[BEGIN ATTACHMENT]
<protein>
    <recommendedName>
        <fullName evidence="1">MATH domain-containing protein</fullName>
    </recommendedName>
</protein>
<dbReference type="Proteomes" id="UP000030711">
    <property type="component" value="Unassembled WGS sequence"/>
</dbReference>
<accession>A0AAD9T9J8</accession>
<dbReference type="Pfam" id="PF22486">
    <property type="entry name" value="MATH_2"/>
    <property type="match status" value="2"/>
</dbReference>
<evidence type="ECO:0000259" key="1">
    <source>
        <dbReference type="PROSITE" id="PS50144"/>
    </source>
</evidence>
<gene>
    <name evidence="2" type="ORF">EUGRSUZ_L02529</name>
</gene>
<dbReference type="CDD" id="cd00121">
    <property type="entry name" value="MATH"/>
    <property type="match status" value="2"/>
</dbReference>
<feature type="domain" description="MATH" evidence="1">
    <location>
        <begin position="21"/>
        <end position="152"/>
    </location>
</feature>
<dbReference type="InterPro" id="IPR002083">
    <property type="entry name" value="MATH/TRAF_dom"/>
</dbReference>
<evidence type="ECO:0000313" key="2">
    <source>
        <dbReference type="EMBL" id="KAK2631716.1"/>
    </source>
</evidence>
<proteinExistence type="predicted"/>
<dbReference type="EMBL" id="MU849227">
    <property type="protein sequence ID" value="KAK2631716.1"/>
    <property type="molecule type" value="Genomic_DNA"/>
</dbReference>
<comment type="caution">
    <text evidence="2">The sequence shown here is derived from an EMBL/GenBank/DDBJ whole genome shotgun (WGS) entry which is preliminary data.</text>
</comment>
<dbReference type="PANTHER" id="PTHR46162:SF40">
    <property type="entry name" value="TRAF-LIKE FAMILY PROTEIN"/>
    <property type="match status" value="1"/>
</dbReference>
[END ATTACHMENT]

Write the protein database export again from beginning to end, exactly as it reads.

<protein>
    <recommendedName>
        <fullName evidence="1">MATH domain-containing protein</fullName>
    </recommendedName>
</protein>
<dbReference type="Proteomes" id="UP000030711">
    <property type="component" value="Unassembled WGS sequence"/>
</dbReference>
<accession>A0AAD9T9J8</accession>
<dbReference type="Pfam" id="PF22486">
    <property type="entry name" value="MATH_2"/>
    <property type="match status" value="2"/>
</dbReference>
<evidence type="ECO:0000259" key="1">
    <source>
        <dbReference type="PROSITE" id="PS50144"/>
    </source>
</evidence>
<gene>
    <name evidence="2" type="ORF">EUGRSUZ_L02529</name>
</gene>
<dbReference type="CDD" id="cd00121">
    <property type="entry name" value="MATH"/>
    <property type="match status" value="2"/>
</dbReference>
<feature type="domain" description="MATH" evidence="1">
    <location>
        <begin position="21"/>
        <end position="152"/>
    </location>
</feature>
<dbReference type="InterPro" id="IPR002083">
    <property type="entry name" value="MATH/TRAF_dom"/>
</dbReference>
<evidence type="ECO:0000313" key="2">
    <source>
        <dbReference type="EMBL" id="KAK2631716.1"/>
    </source>
</evidence>
<proteinExistence type="predicted"/>
<dbReference type="EMBL" id="MU849227">
    <property type="protein sequence ID" value="KAK2631716.1"/>
    <property type="molecule type" value="Genomic_DNA"/>
</dbReference>
<comment type="caution">
    <text evidence="2">The sequence shown here is derived from an EMBL/GenBank/DDBJ whole genome shotgun (WGS) entry which is preliminary data.</text>
</comment>
<dbReference type="PANTHER" id="PTHR46162:SF40">
    <property type="entry name" value="TRAF-LIKE FAMILY PROTEIN"/>
    <property type="match status" value="1"/>
</dbReference>